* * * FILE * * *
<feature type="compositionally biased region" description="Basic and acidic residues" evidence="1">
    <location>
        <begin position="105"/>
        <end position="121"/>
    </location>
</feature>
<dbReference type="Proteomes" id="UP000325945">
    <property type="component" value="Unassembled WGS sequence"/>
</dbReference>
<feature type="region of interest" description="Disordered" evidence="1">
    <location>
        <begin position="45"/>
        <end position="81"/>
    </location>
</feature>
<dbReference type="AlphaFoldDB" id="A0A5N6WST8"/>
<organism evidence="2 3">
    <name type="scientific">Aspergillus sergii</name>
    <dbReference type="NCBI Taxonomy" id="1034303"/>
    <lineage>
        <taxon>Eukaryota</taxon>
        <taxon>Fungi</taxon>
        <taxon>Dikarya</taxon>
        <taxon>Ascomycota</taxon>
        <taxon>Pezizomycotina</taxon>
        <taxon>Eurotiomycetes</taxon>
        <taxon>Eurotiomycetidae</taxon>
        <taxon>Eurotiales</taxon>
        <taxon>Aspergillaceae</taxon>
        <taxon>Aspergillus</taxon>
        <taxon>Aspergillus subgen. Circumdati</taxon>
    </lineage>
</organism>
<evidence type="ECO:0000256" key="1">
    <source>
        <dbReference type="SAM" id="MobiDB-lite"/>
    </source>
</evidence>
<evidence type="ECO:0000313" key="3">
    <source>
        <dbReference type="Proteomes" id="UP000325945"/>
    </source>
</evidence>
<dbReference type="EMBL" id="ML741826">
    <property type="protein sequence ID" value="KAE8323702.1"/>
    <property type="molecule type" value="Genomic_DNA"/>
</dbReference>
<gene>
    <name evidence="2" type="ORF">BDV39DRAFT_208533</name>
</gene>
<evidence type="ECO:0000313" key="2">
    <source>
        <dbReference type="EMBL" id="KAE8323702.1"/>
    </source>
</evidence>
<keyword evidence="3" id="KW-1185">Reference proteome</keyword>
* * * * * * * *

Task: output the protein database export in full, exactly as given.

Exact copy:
<feature type="compositionally biased region" description="Basic and acidic residues" evidence="1">
    <location>
        <begin position="105"/>
        <end position="121"/>
    </location>
</feature>
<dbReference type="Proteomes" id="UP000325945">
    <property type="component" value="Unassembled WGS sequence"/>
</dbReference>
<feature type="region of interest" description="Disordered" evidence="1">
    <location>
        <begin position="45"/>
        <end position="81"/>
    </location>
</feature>
<dbReference type="AlphaFoldDB" id="A0A5N6WST8"/>
<organism evidence="2 3">
    <name type="scientific">Aspergillus sergii</name>
    <dbReference type="NCBI Taxonomy" id="1034303"/>
    <lineage>
        <taxon>Eukaryota</taxon>
        <taxon>Fungi</taxon>
        <taxon>Dikarya</taxon>
        <taxon>Ascomycota</taxon>
        <taxon>Pezizomycotina</taxon>
        <taxon>Eurotiomycetes</taxon>
        <taxon>Eurotiomycetidae</taxon>
        <taxon>Eurotiales</taxon>
        <taxon>Aspergillaceae</taxon>
        <taxon>Aspergillus</taxon>
        <taxon>Aspergillus subgen. Circumdati</taxon>
    </lineage>
</organism>
<evidence type="ECO:0000256" key="1">
    <source>
        <dbReference type="SAM" id="MobiDB-lite"/>
    </source>
</evidence>
<evidence type="ECO:0000313" key="3">
    <source>
        <dbReference type="Proteomes" id="UP000325945"/>
    </source>
</evidence>
<dbReference type="EMBL" id="ML741826">
    <property type="protein sequence ID" value="KAE8323702.1"/>
    <property type="molecule type" value="Genomic_DNA"/>
</dbReference>
<gene>
    <name evidence="2" type="ORF">BDV39DRAFT_208533</name>
</gene>
<evidence type="ECO:0000313" key="2">
    <source>
        <dbReference type="EMBL" id="KAE8323702.1"/>
    </source>
</evidence>
<keyword evidence="3" id="KW-1185">Reference proteome</keyword>